With: CONSTRUCTION SPENDING; HOME PRICES.
SAN JOSE, California -- Samsung fires back at Apple's accusations of patent theft Tuesday, saying the South Korean tech giant didn't write any of the Android software on its smartphones and tablets, Google did. By National Writer Martha Mendoza. AP Photos.
NEW YORK -- Microsoft is following through on a promise to update its Windows 8 operating system on a regular basis to respond to consumers' complaints and other feedback. By Technology Writer Anick Jesdanun. AP Photo.
SAN FRANCISCO -- Pacific Gas and Electric Co. is charged with U.S. felony counts involving safety violations linked to a deadly 2010 natural gas pipeline explosion in the San Francisco Bay Area. By Jason Dearen.
ARTS & ENTERTAINMENT:
FILM REVIEW-CAPTAIN AMERICA
NEW YORK -- For the latest Marvel release, "Captain America: The Winter Soldier," most fan boys might prefer a Consumer Reports-style product review. New character introductions: Smooth. Action sequences: Excellent if sometimes lacking finesse. Viewer satisfaction: Likely high. Box-office prospects: Bankable. Teasers for future Marvel installments: Yes, two. With slick design and plushy interiors, "The Winter Soldier" is an excellent product. But is it a good movie? Are the two indistinguishable at this point? By Film Writer Jake Coyle. AP Photos.
With: FILM REVIEW-UNDER THE SKIN.
JUSTIN BIEBER-FLORIDA LAWSUIT
MIAMI -- A celebrity photographer sought to boost the potential damages he could win from Justin Bieber in a lawsuit that accuses the singer and a bodyguard of battery in a confrontation outside a recording studio. By Legal Affairs Writer Curt Anderson.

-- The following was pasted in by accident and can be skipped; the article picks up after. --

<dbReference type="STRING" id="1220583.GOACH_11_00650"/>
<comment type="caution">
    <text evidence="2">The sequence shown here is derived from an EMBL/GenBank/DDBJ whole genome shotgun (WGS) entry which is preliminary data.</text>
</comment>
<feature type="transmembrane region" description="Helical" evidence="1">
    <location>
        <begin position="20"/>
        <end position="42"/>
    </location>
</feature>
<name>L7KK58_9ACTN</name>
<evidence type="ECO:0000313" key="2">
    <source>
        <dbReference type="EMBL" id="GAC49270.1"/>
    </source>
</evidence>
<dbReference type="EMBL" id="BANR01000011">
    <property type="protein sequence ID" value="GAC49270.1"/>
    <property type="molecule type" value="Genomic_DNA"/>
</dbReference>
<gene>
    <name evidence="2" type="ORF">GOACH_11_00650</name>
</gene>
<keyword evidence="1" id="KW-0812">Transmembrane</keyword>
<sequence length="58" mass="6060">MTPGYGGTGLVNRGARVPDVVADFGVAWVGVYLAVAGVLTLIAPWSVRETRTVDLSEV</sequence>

SANTIAGO, Chile -- They inspired generations of musicians worldwide, served as the blueprint for countless rock bands, including Nirvana, and got a second life as reunited alternative rock idols. Now, the Pixies say they're forging ahead while still looking for a new sound. By Luis Andres Henao. AP Photo.
NEW YORK -- Documentarian Errol Morris has profiled all manner of murders and disturbed individuals, but he's most haunted by his latest subject: Donald Rumsfeld. The former Secretary of Defense and architect of the Iraq War was generous with Morris, sitting for more than 30 hours of interviews and willingly sharing his thousands of memos. But the film, "The Unknown Known," is largely a portrait of a grinning Rumsfeld evading re-examination of his decisions. "It's a horror movie," says Morris. By Film Writer Jake Coyle. AP Photos.
VIDEO-MARY TYLER MOORE
NEW YORK -- Mary Tyler Moore is being spotlighted in a new collection of DVDs. "The Dick Van Dyke Show: Classic Mary Tyler Moore Episodes" gathers 20 episodes that dwell on the home life of Rob and Laura Petrie, putting the comic radiance of Moore on full display. By Television Writer Frazier Moore. AP Photos.
NEW YORK -- With A-listers like Matthew McConaughey, Julia Roberts and Halle Berry jumping to TV, actor Bradley Whitford marvels at how show-biz stigma of the small screen is now a thing of the past. By Alicia Rancilio. AP Photo.
FURNACE CREEK, California -- The perception of Death Valley is that it's hot and desolate. The hot part is right, at least in the summer, when Death Valley is one of the hottest places on earth. Even in spring, it's about as hot many other places are come August, with April and May temperatures ranging from the 70s to just over 100 F (21 to 28 C). By John Marshall. AP Photos.